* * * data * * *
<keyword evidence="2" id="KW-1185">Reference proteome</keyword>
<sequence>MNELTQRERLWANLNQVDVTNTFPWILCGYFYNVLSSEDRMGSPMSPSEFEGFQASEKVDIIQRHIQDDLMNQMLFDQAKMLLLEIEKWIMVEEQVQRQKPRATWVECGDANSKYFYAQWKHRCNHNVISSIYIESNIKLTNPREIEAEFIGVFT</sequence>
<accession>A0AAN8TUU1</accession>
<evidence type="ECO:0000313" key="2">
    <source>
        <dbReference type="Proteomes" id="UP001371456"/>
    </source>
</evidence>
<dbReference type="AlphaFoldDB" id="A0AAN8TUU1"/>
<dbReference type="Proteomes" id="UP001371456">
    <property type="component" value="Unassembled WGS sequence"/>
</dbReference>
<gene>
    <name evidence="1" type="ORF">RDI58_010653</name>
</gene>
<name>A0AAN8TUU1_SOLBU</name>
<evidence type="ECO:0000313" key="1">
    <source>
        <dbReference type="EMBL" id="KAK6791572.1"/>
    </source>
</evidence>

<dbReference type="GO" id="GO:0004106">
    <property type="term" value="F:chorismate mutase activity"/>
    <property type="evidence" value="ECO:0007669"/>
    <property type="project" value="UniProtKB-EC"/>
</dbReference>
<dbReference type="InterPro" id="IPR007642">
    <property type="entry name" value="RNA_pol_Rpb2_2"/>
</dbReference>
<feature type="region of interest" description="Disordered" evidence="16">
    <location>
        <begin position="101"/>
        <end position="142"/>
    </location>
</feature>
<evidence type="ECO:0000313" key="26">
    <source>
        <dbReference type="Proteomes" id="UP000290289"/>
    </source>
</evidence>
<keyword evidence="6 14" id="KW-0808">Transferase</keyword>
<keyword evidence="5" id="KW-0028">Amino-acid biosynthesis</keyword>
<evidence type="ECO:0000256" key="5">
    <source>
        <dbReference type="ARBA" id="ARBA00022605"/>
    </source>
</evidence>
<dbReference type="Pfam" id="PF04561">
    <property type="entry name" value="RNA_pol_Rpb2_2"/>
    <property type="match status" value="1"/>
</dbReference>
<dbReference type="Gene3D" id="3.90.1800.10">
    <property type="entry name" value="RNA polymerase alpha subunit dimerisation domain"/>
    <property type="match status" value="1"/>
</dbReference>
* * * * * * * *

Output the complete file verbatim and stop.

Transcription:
<keyword evidence="2" id="KW-1185">Reference proteome</keyword>
<sequence>MNELTQRERLWANLNQVDVTNTFPWILCGYFYNVLSSEDRMGSPMSPSEFEGFQASEKVDIIQRHIQDDLMNQMLFDQAKMLLLEIEKWIMVEEQVQRQKPRATWVECGDANSKYFYAQWKHRCNHNVISSIYIESNIKLTNPREIEAEFIGVFT</sequence>
<accession>A0AAN8TUU1</accession>
<evidence type="ECO:0000313" key="2">
    <source>
        <dbReference type="Proteomes" id="UP001371456"/>
    </source>
</evidence>
<dbReference type="AlphaFoldDB" id="A0AAN8TUU1"/>
<dbReference type="Proteomes" id="UP001371456">
    <property type="component" value="Unassembled WGS sequence"/>
</dbReference>
<gene>
    <name evidence="1" type="ORF">RDI58_010653</name>
</gene>
<name>A0AAN8TUU1_SOLBU</name>
<evidence type="ECO:0000313" key="1">
    <source>
        <dbReference type="EMBL" id="KAK6791572.1"/>
    </source>
</evidence>

<dbReference type="GO" id="GO:0004106">
    <property type="term" value="F:chorismate mutase activity"/>
    <property type="evidence" value="ECO:0007669"/>
    <property type="project" value="UniProtKB-EC"/>
</dbReference>
<dbReference type="InterPro" id="IPR007642">
    <property type="entry name" value="RNA_pol_Rpb2_2"/>
</dbReference>
<feature type="region of interest" description="Disordered" evidence="16">
    <location>
        <begin position="101"/>
        <end position="142"/>
    </location>
</feature>
<evidence type="ECO:0000313" key="26">
    <source>
        <dbReference type="Proteomes" id="UP000290289"/>
    </source>
</evidence>
<keyword evidence="6 14" id="KW-0808">Transferase</keyword>
<keyword evidence="5" id="KW-0028">Amino-acid biosynthesis</keyword>
<evidence type="ECO:0000256" key="5">
    <source>
        <dbReference type="ARBA" id="ARBA00022605"/>
    </source>
</evidence>
<dbReference type="Pfam" id="PF04561">
    <property type="entry name" value="RNA_pol_Rpb2_2"/>
    <property type="match status" value="1"/>
</dbReference>
<dbReference type="Gene3D" id="3.90.1800.10">
    <property type="entry name" value="RNA polymerase alpha subunit dimerisation domain"/>
    <property type="match status" value="1"/>
</dbReference>